It is common knowledge that people have lost confidence in the political leaders, parties and the system. This confidence can’t be restored by cosmetic and non-quantifiable measures; nor is it a short-term enterprise. This lack of confidence poses real threat to the system because unless the ‘system’ has the trust of the populace, it can’t continue to run

 

Panama Papers, PTI, PAT and the monsoon together appear set to play havoc with the government, the ruling family and possibly, the system. But the monsoon and some good and timely decisions may still save it. One can’t be sure about the consequences of the monsoon but there is no doubt about the benefits of good decisions when these are made on time. But what can be those ‘good decisions’? And what can be done to salvage the situation and sail the ship safely through troubled waters?

The first measure that can be taken is to immediately announce an independent and powerful commission to probe into allegations of financial impropriety on the part of present and previous rulers – including (or starting with) the Panama Papers. Including other corruption matters and previous governments into the commission’s purview will serve two purposes; it will make it more convincing to the public at large and the PTI and it will gain some time for the PML-N leadership as it won’t be practical and easy to wrap the investigations up in a short time. The second big thing that can help is to announce and expedite the formation of a permanent, independent anti-corruption body with across the board political consensus. Third can be the announcement of time-bound speedy reforms in the electoral process and Election Commission of Pakistan – again with the consensus of all political parties in parliament and even outside.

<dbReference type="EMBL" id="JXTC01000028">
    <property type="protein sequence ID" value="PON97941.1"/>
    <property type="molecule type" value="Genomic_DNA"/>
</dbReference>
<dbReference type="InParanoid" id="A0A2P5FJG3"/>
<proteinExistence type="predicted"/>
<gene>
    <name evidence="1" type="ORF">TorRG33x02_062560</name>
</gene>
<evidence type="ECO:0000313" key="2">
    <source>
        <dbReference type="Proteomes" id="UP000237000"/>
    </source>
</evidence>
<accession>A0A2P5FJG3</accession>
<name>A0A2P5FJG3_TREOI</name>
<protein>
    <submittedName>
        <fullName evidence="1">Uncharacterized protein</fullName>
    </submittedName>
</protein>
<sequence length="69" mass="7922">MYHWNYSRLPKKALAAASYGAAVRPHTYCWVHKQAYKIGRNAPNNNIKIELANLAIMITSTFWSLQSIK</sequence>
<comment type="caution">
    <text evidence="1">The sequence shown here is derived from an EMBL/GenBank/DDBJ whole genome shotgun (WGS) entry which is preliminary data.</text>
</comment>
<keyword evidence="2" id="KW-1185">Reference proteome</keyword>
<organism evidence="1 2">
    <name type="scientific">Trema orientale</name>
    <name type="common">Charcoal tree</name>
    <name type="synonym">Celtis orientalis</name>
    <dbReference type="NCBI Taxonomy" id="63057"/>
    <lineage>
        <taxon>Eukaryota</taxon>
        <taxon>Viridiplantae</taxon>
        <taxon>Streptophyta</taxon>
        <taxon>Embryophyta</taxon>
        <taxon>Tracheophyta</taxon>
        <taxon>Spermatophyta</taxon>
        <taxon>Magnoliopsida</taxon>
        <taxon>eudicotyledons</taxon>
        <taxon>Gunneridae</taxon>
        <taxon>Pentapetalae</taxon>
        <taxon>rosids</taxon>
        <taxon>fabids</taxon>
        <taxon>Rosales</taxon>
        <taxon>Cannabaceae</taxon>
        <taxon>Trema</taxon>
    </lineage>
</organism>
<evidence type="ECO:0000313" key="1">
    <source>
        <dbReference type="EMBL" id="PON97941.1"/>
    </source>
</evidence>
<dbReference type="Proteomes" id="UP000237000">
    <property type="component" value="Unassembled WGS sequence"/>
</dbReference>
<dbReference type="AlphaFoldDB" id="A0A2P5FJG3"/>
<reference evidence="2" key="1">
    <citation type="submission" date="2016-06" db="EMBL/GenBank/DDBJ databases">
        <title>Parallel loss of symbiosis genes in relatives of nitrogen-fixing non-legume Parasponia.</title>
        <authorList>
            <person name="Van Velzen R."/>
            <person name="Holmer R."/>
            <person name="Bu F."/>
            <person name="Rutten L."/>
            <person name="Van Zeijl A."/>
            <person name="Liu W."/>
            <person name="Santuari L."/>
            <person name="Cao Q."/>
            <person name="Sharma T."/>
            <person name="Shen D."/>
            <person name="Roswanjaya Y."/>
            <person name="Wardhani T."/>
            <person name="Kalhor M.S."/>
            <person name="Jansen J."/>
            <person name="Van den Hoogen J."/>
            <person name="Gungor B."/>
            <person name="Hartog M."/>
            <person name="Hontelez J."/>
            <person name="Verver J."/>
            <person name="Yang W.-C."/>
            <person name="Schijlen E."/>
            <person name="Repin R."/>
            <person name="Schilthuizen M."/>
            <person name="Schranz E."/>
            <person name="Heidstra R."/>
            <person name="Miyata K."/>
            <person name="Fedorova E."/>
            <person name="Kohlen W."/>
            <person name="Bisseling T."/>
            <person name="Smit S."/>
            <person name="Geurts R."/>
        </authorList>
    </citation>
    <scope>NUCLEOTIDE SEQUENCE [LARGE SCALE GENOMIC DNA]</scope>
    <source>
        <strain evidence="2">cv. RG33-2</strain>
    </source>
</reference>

But these measures may not help if they are not accompanied with the most crucial of decisions to hold early elections sometime in the first half of next year. This suggestion may sound more theoretical at first sight but the fact of the matter is that at present this is the only practical step that can save the system.

It is common knowledge that people have lost confidence in the political leaders, parties and the system. This confidence can’t be restored by cosmetic and non-quantifiable measures; nor is it a short-term enterprise. This lack of confidence poses real threat to the system because unless the ‘system’ has the trust of the populace, it can’t continue to run. One way or the other but it has to go; either through a revolution or a military coup. But since revolutions are historically not our cup of tea, therefore, it’s time to be frightened of a bloody coup; and try to steer clear the democratic ship at any cost.

Immediate announcement of elections is a very low price. And it’s easy and quick. Plus one can still win it, though not with a two-third majority.